By David Marion Pentecost Sunday
Acts 2:1-11; 1 Corinthians 12: 3-7,12-13; John 20:19-23 LAST WEEK WE READ about the way in which Peter decided how to replace the missing apostle. The gap in the twelve, left by the suicide of Judas, was filled after prayer and a ballot.
Now the time for commissioning and action has come. According to Luke's Gospel our Lord had told his disciples to "stay here in the city until you are armed with the power from above".
Now at Pentecost that power, in the form of the Holy Spirit, had arrived.
Why at Pentecost? Once a harvest festival, the Jewish "Feast of Weeks" had become the feast of the giving of the Law. On that day, seven weeks (or 50 days, hence Pentecost) after Passover, the giving of the Law to Moses on Mount Sinai was commemorated.
The new Pentecost came fifty days after the new Passover, of Easter. It brought with it the new law promised by Jeremiah and Ezekiel. It was Ezekiel who had, long before, spoken the words of God: "I shall give you a new heart and put a new spirit in you".
One sign of that new spirit was to be unity. The account of the building of the tower of Babel is to be found right back in the book of Genesis. It is a story of disunity. The people then were so confident in themselves that they wanted to build a tower which would reach heaven. So, they proudly thought, they would make a name for themselves.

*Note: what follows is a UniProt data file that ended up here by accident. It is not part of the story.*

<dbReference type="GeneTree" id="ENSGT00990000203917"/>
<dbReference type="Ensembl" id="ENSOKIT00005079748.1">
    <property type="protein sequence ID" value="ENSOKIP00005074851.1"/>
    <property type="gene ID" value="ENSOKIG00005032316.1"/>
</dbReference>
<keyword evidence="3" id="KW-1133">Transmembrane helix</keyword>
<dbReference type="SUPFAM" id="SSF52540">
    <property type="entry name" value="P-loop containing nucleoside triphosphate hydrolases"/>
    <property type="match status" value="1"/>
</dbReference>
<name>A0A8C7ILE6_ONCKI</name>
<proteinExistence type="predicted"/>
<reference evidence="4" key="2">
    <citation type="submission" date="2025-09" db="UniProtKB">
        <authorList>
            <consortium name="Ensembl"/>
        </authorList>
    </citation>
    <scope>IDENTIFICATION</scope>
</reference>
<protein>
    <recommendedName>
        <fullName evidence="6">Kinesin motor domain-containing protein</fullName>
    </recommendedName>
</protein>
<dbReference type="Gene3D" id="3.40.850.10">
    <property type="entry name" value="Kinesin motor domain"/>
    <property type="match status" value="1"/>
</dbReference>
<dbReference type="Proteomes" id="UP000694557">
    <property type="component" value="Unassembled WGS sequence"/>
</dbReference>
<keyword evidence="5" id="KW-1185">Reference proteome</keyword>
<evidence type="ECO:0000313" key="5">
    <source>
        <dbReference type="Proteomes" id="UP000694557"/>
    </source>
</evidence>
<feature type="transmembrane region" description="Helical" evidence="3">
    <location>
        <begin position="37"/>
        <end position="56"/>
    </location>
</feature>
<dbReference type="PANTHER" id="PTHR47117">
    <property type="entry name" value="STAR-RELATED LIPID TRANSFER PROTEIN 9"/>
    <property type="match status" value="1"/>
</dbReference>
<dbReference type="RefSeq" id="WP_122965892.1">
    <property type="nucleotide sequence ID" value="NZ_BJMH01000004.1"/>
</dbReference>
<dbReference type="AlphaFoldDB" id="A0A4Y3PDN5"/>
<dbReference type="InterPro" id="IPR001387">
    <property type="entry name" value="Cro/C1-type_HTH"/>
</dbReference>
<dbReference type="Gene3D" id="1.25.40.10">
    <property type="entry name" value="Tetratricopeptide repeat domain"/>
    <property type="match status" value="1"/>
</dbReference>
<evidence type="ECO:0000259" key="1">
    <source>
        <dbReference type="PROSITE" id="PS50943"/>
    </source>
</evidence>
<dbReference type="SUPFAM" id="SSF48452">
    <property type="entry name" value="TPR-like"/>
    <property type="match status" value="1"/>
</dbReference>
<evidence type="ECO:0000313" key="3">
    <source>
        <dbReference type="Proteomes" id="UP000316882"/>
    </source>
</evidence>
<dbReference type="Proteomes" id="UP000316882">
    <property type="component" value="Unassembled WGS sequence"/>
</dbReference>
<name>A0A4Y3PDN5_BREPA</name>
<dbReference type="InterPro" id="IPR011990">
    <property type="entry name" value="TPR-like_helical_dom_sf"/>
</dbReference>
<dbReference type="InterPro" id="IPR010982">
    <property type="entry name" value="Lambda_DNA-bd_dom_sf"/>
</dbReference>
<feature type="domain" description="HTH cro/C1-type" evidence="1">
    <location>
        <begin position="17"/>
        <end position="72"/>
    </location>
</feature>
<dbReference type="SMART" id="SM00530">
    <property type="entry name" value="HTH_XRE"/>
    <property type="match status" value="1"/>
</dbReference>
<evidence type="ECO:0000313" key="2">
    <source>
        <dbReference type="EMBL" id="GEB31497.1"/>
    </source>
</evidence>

God punished their pride with a confusion of languages. Babel meant disunity. The new Pentecost meant unity restored. All those who had come from many parts of the Middle East to worship and to celebrate the festival could suddenly understand each other.
New life was being created. Just as God breathed on dust, in the second story of the creation of mankind, so Jesus breathes on his disciples and gives them the life of the Holy Spirit.
Their mission was beginning. They were to be people of peace, forgiveness and reconciliation. Their new courage is very clear in the next chapters of the Acts.
Though St Paul was a latecomer to the mission of Pentecost, he quickly learnt about the effects of the Spirit in the new community. It was to be one body. In that body every member had a vital part to play. Baptism was the uniting bond which made all other differences pale into insignificance.
Far more important than nationality or social status is our unity in the body of Christ.
An international community of peace, reconciliation, and forgiveness came to birth at Pentecost. It has still to become what it could be in our world today.
The Week Ahead 7th Week of the Year Divine Office Week 3 Monday 19th: Ecclus 1:1-10; Mk 9:14-29 Tuesday 20th: Ecclus 2:1-11; Mk 9:30-37 Wednesday 21st:Ecclus 4:11-19; Mk 9:38-40 Thursday 22nd: Ecclus 5:1-8; Mk 9:41-50
Friday 23rd: Ecclus 6:5-17; Mk 10:1-12 Saturday 24th: Ecclus 17:1-15; Mk 10:13-16 Sunday 25th: The Most Holy Trinity Deut 4:32-34,39-40; Rom 8:14-17; Mt 28:16-20
Divine Office, proper of the day